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Main Forecasts

Global developments will play a key role in New Zealand's economic prospects…

The main forecasts presented in this chapter are heavily influenced by the weak outlook for the global economy over the next few years. The world is currently facing the weakest conditions for economic growth since World War II. Such conditions represent a difficult environment for economies, such as New Zealand's, that need to shift the composition of their growth away from domestic demand towards exports in an effort to unwind imbalances such as a large current account deficit.

…and contribute to further declines in economic growth…

Figure 1.1 - Real GDP
Figure 1.1 - Real GDP.
Sources:  Statistics New Zealand, the Treasury

The New Zealand economy contracted in every quarter during 2008. Drought conditions were particularly intense over the 2007/08 summer and this contributed to low agricultural production over the first half of 2008, with significant declines in the export volumes of important categories such as dairy. Also, domestic demand was easing as the lagged impact of monetary policy took effect after an extended period of growth. The impact of the global slowdown began to play an increasingly significant role over the second half of 2008 and into 2009.

New Zealand is forecast to experience a continued period of weak economic growth over the next couple of years as the economy continues to be affected by low global growth and the need to unwind past imbalances. Real production GDP is estimated to have declined by 0.9% in the year to March 2009, with a further 1.7% decline forecast for the March 2010 year. This is materially lower than both the main and downside outlooks that were presented in the December Forecasts. In addition, the recovery from current weakness in New Zealand and abroad is expected to be relatively drawn-out. Real GDP growth is expected to lift to around 1.8% in 2011 and just below 3% in 2012 before reaching 4% in 2013.

Quarterly growth is forecast to remain negative through to the September quarter of 2009. The current forecast means that by September 2009 the level of real GDP will be 3.5% below its level at the end of 2007. This is a slightly smaller decline than the recession of the mid-1970s. However, faster population growth relative to that in the mid-1970s means that the decline in GDP per capita is forecast to be larger, with the level of real GDP per capita 5.2% lower in December 2009 compared with two years earlier.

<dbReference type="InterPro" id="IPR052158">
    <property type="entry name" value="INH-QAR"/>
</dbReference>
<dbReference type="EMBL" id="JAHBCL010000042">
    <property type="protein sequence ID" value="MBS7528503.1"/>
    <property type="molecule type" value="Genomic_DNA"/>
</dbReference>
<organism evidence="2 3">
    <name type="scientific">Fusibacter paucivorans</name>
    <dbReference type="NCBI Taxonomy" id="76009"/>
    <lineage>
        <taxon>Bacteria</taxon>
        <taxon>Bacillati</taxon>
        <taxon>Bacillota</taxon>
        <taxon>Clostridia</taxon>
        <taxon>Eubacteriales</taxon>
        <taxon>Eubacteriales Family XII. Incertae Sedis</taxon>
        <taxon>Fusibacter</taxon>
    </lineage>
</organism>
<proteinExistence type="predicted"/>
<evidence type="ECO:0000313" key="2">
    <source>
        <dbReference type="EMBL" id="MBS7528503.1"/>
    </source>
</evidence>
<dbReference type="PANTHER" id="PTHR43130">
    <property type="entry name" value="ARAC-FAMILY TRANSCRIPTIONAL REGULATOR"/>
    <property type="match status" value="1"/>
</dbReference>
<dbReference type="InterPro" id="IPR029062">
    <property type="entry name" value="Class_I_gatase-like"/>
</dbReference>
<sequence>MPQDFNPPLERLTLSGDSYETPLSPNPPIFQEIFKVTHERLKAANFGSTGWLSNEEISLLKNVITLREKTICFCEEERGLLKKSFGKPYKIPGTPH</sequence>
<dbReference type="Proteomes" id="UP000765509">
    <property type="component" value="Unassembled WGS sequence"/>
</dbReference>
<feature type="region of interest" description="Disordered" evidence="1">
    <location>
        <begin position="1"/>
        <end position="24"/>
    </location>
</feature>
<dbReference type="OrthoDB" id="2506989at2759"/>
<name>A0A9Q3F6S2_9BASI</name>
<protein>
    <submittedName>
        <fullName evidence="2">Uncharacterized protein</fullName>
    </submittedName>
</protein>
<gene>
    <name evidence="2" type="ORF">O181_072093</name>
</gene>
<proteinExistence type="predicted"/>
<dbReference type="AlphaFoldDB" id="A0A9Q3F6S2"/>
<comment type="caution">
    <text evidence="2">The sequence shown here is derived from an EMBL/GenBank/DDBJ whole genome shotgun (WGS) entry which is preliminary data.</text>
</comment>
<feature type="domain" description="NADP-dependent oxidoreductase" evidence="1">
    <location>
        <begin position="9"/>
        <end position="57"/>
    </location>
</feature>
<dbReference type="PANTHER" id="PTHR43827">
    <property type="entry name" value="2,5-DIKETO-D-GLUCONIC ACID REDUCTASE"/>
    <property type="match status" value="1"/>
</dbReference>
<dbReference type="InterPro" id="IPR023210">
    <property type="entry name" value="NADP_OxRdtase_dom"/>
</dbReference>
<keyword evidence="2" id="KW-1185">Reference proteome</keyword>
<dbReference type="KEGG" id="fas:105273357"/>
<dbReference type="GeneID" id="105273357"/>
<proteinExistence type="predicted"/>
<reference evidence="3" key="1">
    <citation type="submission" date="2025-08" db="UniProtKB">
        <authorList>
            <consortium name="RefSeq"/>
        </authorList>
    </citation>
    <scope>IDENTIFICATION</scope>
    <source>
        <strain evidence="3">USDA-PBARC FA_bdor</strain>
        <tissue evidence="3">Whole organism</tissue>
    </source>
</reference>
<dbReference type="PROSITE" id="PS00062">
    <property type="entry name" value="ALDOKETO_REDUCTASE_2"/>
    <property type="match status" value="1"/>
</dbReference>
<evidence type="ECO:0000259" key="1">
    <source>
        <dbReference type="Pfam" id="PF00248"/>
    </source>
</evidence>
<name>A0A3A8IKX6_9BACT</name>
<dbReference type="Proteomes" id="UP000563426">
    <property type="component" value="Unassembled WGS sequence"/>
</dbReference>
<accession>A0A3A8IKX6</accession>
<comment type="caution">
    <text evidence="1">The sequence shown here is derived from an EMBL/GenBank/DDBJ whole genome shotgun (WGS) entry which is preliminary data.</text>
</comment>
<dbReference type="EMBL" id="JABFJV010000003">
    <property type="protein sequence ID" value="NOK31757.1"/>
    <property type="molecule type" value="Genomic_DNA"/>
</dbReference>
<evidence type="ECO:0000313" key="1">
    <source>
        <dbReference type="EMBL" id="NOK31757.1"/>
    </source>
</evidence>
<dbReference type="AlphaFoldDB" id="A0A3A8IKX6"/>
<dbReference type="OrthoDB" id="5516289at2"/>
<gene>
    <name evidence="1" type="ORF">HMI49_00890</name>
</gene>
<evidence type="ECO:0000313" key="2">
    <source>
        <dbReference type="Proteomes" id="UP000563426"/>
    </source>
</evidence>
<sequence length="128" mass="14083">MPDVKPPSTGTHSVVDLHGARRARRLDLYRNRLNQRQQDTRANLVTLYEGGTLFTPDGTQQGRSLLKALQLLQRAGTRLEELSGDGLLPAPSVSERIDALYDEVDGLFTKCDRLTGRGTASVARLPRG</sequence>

…as the slowdown is felt throughout the economy

The effects of the slowdown have been felt over the first part of 2009 and are likely to intensify as the year progresses. Firms can expect a continuation of weak demand, both domestically and abroad. Their profits are forecast to fall and they are likely to exercise caution when making investment and employment decisions. Households have experienced reduced job security and unemployment is likely to rise further over the next 18 months. Combined with constraints on borrowing, this will place pressure on household spending. Government will be affected through lower tax revenue, increased welfare payments and higher debt-servicing expenses as debt grows and it increasingly needs to borrow to fund its expenditure.

Table 1.3 - Economic forecasts [1]
(Annual average % change, March years) 2008
Actual
2009
Forecast
2010
Forecast
2011
Forecast
2012
Forecast
2013
Forecast
Private consumption 3.2 -0.4 -1.3 -1.5 -0.1 1.9
Public consumption 4.3 3.6 3.3 2.8 1.9 1.5
Total consumption 3.5 0.5 -0.3 -0.5 0.4 1.8
Residential investment 4.3 -25.2 -22.7 7.1 18.7 20.6
Non-market investment 7.4 15.9 5.2 -2.2 -3.6 3.8
Market Investment 4.7 -5.0 -23.4 3.1 18.4 11.5
Total investment 4.3 -9.6 -21.0 6.0 17.4 12.8
Stock change[2] 0.8 0.2 -1.0 0.5 0.1 -0.1
Gross national expenditure 4.4 -1.9 -5.8 1.3 3.9 4.2
Exports 2.9 -4.2 -1.5 2.4 4.1 6.0
Imports 9.6 -3.1 -14.3 0.6 7.3 6.4
GDP (expenditure measure) 2.3 -1.8 -1.9 2.0 2.9 4.0
GDP (production measure) 3.1 -0.9 -1.7 1.8 2.9 4.0
Real GDP per capita 2.1 -1.9 -2.7 0.8 1.9 3.1
Nominal GDP (expenditure basis) 7.4 0.7 -2.7 3.7 4.5 5.7
GDP deflator 4.9 2.5 -0.7 1.7 1.5 1.6
Output gap (% deviation, March quarter) 1.9 -0.9 -1.9 -2.2 -1.5 0.0
Employment[3] 0.8 0.7 -3.4 -2.2 1.8 3.5
Unemployment[4] 3.7 5.0 7.5 7.5 6.3 5.1
Wages[5] 4.6 4.2 2.2 1.2 1.3 1.6
CPI inflation[6] 3.4 3.0 2.4 1.7 1.2 1.6
Merchandise terms of trade[7] 8.4 0.9 -11.8 0.8 3.6 2.4
Current account balance
  - $billion -14.2 -15.4 -12.0 -9.8 -10.3 -11.1
  - % of GDP -8.0 -8.6 -6.9 -5.4 -5.5 -5.5
TWI[8] 71.9 53.7 49.5 52.0 52.1 52.1
90-day bank bill rate[8] 8.8 3.7 2.5 2.5 3.8 5.4
10-year bond rate[8] 6.3 4.6 5.2 5.2 5.6 5.8

Notes:

  • [1] Forecasts finalised 18 April 2009
  • [2] Contribution to GDP growth
  • [3] Household Labour Force Survey, full-time equivalent employment
  • [4] Household Labour Force Survey, percentage of the labour force, March quarter, seasonally adjusted
  • [5] Quarterly Employment Survey, average ordinary time hourly earnings, annual percentage change
  • [6] Annual percentage change
  • [7] SNA basis, annual average percentage change
  • [8] Average for the March quarter

Sources: Statistics New Zealand, Reserve Bank of New Zealand, the Treasury

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